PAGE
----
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There's another interesting angle in this, which is a demonstration of how important memory and emotion is in food. The restaurateur who had created Michelin Star-winning restaurants thought the standard Hellman's potato salad recipe was very good. Now, I'm not that much of a chef, and I'm not going to say it's a bad recipe, but a chef of that caliber ought to taste even a very-well prepared instance of that recipe and immediately come up with half-a-dozen ways to improve it. I could do that in my kitchen, which is really not that well stocked with that sort of thing. There's classes of improvements; use a more interesting vinegar, use a more interesting oil, use more interesting herbs, make your own mayonnaise, use different potatos, each of those representing half-a-dozen options on their own, to say nothing of the work you can do with combinations.

If you served the Hellman's recipe to a Michelin reviewer, you're not getting a star. And I'm sure that Danny Meyer would know that instantly, were he not influenced by his memories and emotions.

Also, to be clear, I am by no means being critical of him for bringing his emotion into the dish. If it's anything, it's a positive thing, in my opinion. I'm just showing this as a very clear example of how complicated reactions to food can be.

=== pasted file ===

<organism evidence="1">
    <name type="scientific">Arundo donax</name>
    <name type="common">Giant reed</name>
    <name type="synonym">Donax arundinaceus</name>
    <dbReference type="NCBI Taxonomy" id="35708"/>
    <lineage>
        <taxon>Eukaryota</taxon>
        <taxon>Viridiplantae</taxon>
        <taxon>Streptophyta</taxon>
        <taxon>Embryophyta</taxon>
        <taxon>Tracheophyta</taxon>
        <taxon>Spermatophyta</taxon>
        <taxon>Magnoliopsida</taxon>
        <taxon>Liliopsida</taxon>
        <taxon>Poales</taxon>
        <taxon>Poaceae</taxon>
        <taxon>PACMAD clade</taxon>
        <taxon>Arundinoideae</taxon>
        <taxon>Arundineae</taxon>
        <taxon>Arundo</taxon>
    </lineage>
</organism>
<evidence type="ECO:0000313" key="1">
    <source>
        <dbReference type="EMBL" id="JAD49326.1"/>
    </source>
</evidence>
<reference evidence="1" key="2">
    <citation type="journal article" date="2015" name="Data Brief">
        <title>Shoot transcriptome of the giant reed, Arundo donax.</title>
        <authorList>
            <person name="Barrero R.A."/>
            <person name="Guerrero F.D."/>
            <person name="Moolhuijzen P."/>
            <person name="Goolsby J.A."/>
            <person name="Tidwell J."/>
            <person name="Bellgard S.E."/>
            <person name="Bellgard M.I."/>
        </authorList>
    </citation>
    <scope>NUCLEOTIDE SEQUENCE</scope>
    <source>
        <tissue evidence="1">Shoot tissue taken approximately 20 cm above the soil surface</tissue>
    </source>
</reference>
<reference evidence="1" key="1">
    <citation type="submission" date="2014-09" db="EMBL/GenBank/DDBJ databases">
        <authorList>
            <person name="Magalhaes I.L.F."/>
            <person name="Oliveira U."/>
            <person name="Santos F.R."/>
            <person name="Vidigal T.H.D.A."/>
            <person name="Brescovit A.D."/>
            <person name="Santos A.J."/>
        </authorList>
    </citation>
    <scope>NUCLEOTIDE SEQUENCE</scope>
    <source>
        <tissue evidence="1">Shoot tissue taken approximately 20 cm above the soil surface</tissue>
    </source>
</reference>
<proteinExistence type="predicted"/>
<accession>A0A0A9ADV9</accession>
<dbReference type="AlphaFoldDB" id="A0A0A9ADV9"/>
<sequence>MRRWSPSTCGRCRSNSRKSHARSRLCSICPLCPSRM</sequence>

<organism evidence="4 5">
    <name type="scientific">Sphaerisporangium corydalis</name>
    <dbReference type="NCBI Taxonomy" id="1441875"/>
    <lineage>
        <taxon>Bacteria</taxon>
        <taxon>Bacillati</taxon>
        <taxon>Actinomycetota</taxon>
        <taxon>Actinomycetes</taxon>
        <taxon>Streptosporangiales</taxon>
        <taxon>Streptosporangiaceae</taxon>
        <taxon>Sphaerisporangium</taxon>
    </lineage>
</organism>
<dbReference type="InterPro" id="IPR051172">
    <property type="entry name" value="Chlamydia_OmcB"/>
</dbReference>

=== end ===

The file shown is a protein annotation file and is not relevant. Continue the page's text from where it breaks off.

You are right about the role of emotion in the enjoyment of food, but I think you are actually underestimating its effect on the hypothetical food reviewer.

I think it actually is very possible to earn a Michelin Star serving a Hellman’s recipe. If the atmosphere is good, the service and presentation of the food high quality, and the overall experience classy, that potato salad is going to taste really good to even the most critical of food critics. They are susceptible to the emotional parts of the food experience just as much as anyone, and is in fact part of the review.


I’m sure Michelin Star chefs don’t always eat that quality of food. How would you ever be full? Beside there are always inspirations for fancy dishes dishes.

Trying to the remember the series but I watched something about the history of Creole/Cajun food with a focus on Shrimp Creole and PoBoys. They took the dish all the way from the early 1900s when it was made by workers to some relatively current dishes being prepared at fine dining places. The dish started as basically ketchup, fresh shrimp, and whatever vegetable scrapes avaiblable.

My point is there is usually some inspiration for a dish that is attached to emotions. Think the movie Ratatouille. You could do something similar with Potato salad.

I know you weren’t trying to be critical of the chef but it cerntainly feels like you are judging him.


I'm not convinced by this idea of "more interesting" ingredients. Sesame oil is interesting, but that it's certainly not a better choice for this purpose than a neutral oil of some sort. Sometimes plain white vinegar is the right flavor, even if others may have more personality. This is the attitude that gets us constant Romaine lettuce and microgreens, when the freshness of iceberg lettuce is one of life's great pleasures.

(I'll give you fresh-made mayonnaise — I can't think of a time I regretted that, except when it came time to do dishes.)




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